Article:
Daybreak in Gaza: A Place and Its People

Daybreak in Gaza: A Place and Its People

Mahmoud Muna

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‘A city so rich in trees it looks like a cloth of brocade spread out upon the land’ - Fourteen-century Syrian scholar al-Dimashqi

‘Trees all about the city, olives and almond groves’ - Twentieth-century historian Ibrahim Skeik

This was Gaza. Not the Gaza devastated by Israel’s onslaught, reducing this vibrant place to rubble, displacing its entire population. While Palestinian lives, culture and heritage are being destroyed, Gazans preserve their culture and heritage through literature, music, recipes, histories and memories. Daybreak in Gaza weaves together four thousand years of this extraordinary place and people, showcasing the illustrious achievements of the past with insights from Gazans today. Vignettes of artists, acrobats, chefs, shopkeepers and medics tell stories of life, love, displacement and survival, rubbing shoulders with vivid accounts of the warriors and travellers of old. 
Daybreak in Gaza humanises the people dismissed as mere statistics and ‘collateral damage’, showing Gazans as artists and storytellers living lives full of culture and meaning. The book in your hands seeks to preserve the heritage that has been lost, and that which can never be lost, revealing the wealth of Gaza’s cultural landscape and the depth of its history.

 

Mahmoud Muna is a writer, publisher, known to many as the bookseller from Jerusalem, our very own bookseller. He runs Jerusalem’s celebrated Educational Bookshop and the Bookshop at the American Colony Hotel, both centres of the city’s literary scene. Muna has degrees in Media and Communication from the University of Sussex and King’s College London. He is active in many cultural initiatives across Palestine and writes regularly on culture and politics, with bylines in the London Review of Books and Jerusalem Quarterly, among others. He recently published the first-ever Arabic edition of the literary magazine Granta.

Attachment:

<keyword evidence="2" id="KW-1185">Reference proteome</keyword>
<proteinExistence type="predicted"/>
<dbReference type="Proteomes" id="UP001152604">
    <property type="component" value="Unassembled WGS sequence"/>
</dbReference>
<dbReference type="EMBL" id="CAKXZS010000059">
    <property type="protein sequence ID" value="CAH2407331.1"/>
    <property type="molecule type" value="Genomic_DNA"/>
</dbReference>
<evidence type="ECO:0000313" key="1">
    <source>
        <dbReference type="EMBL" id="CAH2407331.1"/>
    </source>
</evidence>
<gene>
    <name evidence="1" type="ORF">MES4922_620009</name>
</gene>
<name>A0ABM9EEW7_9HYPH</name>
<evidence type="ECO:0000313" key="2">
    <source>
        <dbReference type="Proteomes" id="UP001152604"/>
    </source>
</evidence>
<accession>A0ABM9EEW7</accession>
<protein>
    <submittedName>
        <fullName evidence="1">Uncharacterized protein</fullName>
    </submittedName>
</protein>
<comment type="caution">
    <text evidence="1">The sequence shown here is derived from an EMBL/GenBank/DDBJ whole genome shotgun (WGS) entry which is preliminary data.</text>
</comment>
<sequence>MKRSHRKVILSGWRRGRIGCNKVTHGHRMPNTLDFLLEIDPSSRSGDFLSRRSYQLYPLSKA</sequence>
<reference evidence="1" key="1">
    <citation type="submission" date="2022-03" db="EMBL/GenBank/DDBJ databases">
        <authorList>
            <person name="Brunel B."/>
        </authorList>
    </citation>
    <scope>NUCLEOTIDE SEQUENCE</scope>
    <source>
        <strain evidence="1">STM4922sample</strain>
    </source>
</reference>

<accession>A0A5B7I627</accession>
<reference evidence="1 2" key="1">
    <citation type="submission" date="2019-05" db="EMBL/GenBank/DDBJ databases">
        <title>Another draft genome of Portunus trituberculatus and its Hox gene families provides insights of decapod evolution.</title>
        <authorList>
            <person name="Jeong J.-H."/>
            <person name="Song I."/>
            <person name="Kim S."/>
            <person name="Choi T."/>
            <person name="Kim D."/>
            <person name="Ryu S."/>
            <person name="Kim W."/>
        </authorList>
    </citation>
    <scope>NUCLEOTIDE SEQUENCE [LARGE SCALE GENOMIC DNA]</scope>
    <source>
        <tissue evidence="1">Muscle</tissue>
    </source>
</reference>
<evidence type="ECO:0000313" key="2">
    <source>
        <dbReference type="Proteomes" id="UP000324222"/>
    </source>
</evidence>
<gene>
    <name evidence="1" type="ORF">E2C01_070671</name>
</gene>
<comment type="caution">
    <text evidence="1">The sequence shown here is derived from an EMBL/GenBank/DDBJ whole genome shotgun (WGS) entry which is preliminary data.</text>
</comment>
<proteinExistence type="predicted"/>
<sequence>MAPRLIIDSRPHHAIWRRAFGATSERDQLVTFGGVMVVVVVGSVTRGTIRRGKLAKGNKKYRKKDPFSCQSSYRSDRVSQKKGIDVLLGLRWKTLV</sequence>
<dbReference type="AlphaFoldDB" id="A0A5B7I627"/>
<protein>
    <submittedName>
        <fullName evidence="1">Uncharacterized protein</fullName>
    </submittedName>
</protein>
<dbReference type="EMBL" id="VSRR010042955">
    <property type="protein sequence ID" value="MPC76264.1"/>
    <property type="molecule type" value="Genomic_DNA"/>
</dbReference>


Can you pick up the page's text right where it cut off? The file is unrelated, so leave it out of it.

Matthew Teller is a UK-based author and broadcaster writing on place and culture, with a special focus on Palestine and the wider Middle East. His 2022 book Nine Quarters of Jerusalem: A New Biography of the Old City was a Daily Telegraph Book of the Year. Teller produces and presents documentaries for BBC Radio 4 and World Service, and reports for BBC Radio’s ‘From Our Own Correspondent’. His journalism is published by the BBC, Guardian, Independent, Times and Financial Times, among others. Teller is the author of Quite Alone: Journalism from the Middle East 2008–2019 and several travel guides, including the Rough Guide to Jordan.

Juliette Touma is Director of Communications for UNRWA, the United Nations Relief and Works Agency for Palestine Refugees in the Near East, covering Palestine, Syria, Lebanon and Jordan. She has extensive experience in crisis communications and emergency response, and has served as Head of Communications at the UN Development Programme in Baghdad, Chief Spokesperson to the UN Special Envoy for Syria and Regional Chief of Advocacy and Communications for the Middle East and North Africa at UNICEF. Touma travels frequently to Gaza from UNRWA’s headquarters in Amman, Jordan.

Jayyab Abusafia is a London-based journalist from Jabalia refugee camp in the north of Gaza. He was formerly Sky News Arabia’s senior reporter in London and a senior news presenter at Alghad TV. In Gaza, Abusafia worked as a radio presenter and a fixer/producer for global media including BBC, Channel 4 UK, Radio Canada and the Chicago Tribune. He was a nominee for Index on Censorship's Freedom of Expression Awards.

 


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